This 60th anniversary of the “Year of Africa,” the turning point of the African revolutions, sheds light on today’s dilemmas. We reprint for the first time Dunayevskaya’s Weekly Political Letter written immediately after her 1962 trip to Africa.
The last of a series of essays on What is Socialism? This time, taking on the relation of anticapitalistic social transformation and climate chaos, in order to grasp what is essential to capitalism and its destructive environmental effects, and what kind of new society can transcend that.
An account of the development of the Hong Kong protests to block a proposed extradition bill, which could send residents of Hong Kong to face pre-determined injustice before Beijing courts, tracing them back to the 1989 Tiannamen Square Massacre.
Marxist-Humanist Bob McGuire looks through history to Marx’s relationship to labor and the Black movement for freedom and then to our day and the relationship of Marxist-Humanism to labor and the Black struggle for freedom in speaking to the question many are asking today: What is socialism?
An interview of Raya Dunayevskaya by Katherine Davenport which aired on WBAI radio in New York City on International Women’s Day, March 8, 1984. It brings together women’s liberation and revolution in permanence, as Dunayevskaya discusses what life might be after revolution.
At a time when the social crisis is total—political, economic, cultural, ideological—this clarion call for a return to the original form of the Humanism of Marxism speaks to today’s need for more than just political change, but for a total view and a total solution to global retrogression.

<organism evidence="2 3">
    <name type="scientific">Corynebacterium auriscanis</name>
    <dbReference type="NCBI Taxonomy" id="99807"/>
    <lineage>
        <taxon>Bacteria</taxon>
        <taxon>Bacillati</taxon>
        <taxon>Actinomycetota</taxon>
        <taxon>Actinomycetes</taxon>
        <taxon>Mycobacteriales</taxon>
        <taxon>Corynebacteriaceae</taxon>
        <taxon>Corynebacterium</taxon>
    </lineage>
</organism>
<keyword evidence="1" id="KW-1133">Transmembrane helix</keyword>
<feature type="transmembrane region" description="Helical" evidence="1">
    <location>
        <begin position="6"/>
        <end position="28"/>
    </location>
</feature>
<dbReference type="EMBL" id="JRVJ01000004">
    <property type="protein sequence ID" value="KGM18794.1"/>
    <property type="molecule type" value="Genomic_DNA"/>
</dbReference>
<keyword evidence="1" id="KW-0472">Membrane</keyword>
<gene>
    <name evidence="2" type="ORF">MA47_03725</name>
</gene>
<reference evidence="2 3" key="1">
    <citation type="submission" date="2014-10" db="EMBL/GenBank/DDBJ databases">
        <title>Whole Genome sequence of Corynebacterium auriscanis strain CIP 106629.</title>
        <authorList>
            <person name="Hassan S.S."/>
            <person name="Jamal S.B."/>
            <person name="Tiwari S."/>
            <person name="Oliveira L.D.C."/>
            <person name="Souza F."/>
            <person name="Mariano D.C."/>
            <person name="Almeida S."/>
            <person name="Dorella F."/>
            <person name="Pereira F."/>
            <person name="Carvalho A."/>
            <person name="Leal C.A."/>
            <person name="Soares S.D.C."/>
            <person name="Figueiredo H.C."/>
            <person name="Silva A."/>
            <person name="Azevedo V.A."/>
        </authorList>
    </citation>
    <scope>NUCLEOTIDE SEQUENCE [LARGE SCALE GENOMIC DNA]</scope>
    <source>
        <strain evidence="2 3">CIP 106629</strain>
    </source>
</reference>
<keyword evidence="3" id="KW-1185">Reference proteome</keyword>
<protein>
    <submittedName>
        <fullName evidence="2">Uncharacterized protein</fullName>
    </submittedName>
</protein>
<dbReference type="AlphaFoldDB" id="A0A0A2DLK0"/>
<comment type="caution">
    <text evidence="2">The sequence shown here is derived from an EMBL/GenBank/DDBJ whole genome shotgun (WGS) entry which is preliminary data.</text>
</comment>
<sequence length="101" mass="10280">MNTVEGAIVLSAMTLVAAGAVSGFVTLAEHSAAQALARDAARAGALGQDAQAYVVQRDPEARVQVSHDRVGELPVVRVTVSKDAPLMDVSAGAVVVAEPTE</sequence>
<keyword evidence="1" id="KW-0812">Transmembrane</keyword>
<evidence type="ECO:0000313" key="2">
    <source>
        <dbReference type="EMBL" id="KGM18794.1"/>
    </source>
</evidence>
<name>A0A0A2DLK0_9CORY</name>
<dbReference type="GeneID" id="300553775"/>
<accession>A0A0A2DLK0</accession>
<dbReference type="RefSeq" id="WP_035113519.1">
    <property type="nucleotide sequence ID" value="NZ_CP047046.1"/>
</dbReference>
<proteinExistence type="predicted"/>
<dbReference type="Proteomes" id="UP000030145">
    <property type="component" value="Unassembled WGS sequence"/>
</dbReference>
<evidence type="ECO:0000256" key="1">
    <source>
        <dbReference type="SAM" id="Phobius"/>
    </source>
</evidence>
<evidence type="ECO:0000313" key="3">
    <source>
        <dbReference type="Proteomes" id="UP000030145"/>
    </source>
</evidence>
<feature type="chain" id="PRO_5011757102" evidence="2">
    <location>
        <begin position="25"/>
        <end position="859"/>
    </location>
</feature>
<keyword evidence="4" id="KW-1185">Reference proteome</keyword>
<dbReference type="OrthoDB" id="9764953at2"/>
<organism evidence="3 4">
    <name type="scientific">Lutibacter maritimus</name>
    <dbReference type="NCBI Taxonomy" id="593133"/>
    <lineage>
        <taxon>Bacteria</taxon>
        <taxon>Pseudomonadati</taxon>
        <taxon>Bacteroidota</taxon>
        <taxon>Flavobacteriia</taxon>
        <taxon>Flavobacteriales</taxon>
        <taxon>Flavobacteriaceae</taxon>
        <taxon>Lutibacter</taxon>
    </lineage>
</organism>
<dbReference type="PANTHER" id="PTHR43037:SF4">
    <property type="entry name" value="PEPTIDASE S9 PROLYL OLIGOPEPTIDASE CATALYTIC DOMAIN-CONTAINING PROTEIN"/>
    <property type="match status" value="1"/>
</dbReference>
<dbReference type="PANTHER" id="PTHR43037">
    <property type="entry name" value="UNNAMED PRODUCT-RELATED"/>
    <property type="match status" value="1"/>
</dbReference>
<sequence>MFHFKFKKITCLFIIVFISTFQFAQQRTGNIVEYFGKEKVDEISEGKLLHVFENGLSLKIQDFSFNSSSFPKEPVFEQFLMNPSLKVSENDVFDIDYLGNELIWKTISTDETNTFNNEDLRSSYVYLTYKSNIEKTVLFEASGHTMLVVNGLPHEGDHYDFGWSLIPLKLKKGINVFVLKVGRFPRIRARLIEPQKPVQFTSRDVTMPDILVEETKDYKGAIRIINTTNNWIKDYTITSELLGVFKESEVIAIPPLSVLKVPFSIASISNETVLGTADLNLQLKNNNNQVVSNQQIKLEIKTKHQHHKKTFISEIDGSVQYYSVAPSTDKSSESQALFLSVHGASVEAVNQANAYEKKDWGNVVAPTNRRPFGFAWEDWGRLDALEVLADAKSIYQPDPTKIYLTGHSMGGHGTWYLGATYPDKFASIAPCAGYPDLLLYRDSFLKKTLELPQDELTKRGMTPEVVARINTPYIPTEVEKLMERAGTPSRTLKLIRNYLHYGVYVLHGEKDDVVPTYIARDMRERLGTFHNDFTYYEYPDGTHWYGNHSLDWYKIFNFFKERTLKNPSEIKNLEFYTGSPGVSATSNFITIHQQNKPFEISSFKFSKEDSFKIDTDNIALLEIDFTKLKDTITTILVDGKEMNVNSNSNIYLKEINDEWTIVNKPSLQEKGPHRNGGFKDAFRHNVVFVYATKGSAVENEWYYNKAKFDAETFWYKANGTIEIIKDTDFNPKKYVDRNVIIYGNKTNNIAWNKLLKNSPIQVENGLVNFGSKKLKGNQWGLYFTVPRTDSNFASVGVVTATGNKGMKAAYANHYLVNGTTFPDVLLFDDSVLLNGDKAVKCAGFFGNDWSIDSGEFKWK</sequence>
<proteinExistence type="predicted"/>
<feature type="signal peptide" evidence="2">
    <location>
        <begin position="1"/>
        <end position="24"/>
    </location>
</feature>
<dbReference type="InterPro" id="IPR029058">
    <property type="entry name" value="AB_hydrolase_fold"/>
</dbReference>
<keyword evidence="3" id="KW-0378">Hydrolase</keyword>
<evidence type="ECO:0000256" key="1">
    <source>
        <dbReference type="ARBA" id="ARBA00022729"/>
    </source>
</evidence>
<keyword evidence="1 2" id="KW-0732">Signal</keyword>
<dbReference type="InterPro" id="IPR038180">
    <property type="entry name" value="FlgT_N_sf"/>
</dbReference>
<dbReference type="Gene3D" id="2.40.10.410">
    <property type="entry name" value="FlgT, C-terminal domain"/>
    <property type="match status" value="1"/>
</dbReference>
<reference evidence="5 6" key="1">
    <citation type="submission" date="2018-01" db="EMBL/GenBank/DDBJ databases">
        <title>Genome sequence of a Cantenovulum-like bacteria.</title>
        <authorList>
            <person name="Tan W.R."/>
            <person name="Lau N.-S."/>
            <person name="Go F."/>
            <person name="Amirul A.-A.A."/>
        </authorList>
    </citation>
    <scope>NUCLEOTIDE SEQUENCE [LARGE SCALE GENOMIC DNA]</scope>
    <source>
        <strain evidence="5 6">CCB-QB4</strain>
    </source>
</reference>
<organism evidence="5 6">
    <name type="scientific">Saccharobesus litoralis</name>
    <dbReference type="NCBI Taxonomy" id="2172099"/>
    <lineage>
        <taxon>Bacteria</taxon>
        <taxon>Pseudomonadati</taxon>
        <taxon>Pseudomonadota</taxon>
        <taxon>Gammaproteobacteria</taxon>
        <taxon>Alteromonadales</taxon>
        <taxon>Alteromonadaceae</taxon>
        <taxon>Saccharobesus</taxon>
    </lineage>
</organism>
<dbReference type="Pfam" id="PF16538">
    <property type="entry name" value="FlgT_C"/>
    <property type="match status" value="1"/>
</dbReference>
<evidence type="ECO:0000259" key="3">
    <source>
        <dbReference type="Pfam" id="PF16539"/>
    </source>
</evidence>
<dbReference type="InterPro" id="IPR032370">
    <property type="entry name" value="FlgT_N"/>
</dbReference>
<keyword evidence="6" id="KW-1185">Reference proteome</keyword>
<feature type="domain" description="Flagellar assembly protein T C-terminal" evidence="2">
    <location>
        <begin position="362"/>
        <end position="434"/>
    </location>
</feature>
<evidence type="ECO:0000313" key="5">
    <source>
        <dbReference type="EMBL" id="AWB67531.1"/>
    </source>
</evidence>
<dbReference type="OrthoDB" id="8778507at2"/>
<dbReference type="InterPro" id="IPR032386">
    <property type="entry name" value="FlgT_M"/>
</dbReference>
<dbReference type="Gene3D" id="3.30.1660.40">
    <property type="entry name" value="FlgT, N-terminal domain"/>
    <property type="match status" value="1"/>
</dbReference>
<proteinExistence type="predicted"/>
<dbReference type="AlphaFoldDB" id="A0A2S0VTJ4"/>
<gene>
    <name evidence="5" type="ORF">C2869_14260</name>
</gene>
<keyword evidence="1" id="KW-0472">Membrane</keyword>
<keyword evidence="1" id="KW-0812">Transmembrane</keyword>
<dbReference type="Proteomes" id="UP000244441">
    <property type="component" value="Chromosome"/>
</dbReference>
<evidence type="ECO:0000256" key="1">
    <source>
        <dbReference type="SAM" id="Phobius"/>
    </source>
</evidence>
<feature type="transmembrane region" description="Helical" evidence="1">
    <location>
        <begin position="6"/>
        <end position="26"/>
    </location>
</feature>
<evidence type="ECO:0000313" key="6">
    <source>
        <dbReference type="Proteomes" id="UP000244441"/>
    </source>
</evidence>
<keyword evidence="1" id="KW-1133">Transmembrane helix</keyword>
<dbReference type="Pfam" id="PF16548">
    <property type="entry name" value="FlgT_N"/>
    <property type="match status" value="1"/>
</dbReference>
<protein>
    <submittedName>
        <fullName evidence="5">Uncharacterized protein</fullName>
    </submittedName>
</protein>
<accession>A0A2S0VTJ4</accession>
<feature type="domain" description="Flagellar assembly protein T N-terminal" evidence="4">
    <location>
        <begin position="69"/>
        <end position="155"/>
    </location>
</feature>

Frédéric Monferrand introduces the new French edition of Marxism and Freedom. This excerpt concentrates on how the work reconstructs the Hegelian philosophical consistency of Marx’s Marxism so that it comes to life–from the 1844 Manuscripts to “Capital,” through the idea that history is the history of the efforts of humanity to make itself free.
Because of the urgency of the question of how to make new beginnings in such a reactionary world situation, we excerpt two of Dunayevskaya’s last philosophical writings, which confront “where to begin” as part of her work on dialectics of philosophy and organization.
Universal Basic Income is posed by some as a solution to the robotization of work and a “workless society” but this ignores Marx’s liberatory vision of a society in which labor is completely transformed so as to become life’s prime want.
Putin found a formula: to participate in genocide while claiming to be fighting “terrorism.” This says everything about the nature of his retrogressive rule, and about the hypocrisy of the U.S. and Europe
From the November-December 2010 News & Letters
From the Writings of Raya Dunayevskaya
Editor’s note: For the centenary of Raya Dunayevskaya’s birth, we present excerpts from her March 21, 1985, lecture at the Archives of Labor and Urban Affairs, Wayne State University, Detroit, at the opening of a three-month exhibition of the Raya Dunayevskaya Collection (RDC). The [=>]
From the Nov.-Dec. 2010 issue of News & Letters:
Hungary’s red sludge
Red sludge flooded several villages in Hungary on Oct. 4, killing nine people, sending 80-90 to the hospital, destroying animals, houses and cars, and making farmland unusable. It killed all life in the Marcal River, a tributary of the Danube. The sludge, a by-product of [=>]
Bordiga’s Marxism, no way to unite theory and practice
Necessity is an evil, but there is no necessity to live under the control of necessity. Everywhere the paths to freedom are open.
–Marx, Doctoral Thesis, 1841
Loren Goldner’s 1991 article, “Communism Is the Material Human Community: Amadeo Bordiga Today” was recently the topic of discussion among a [=>]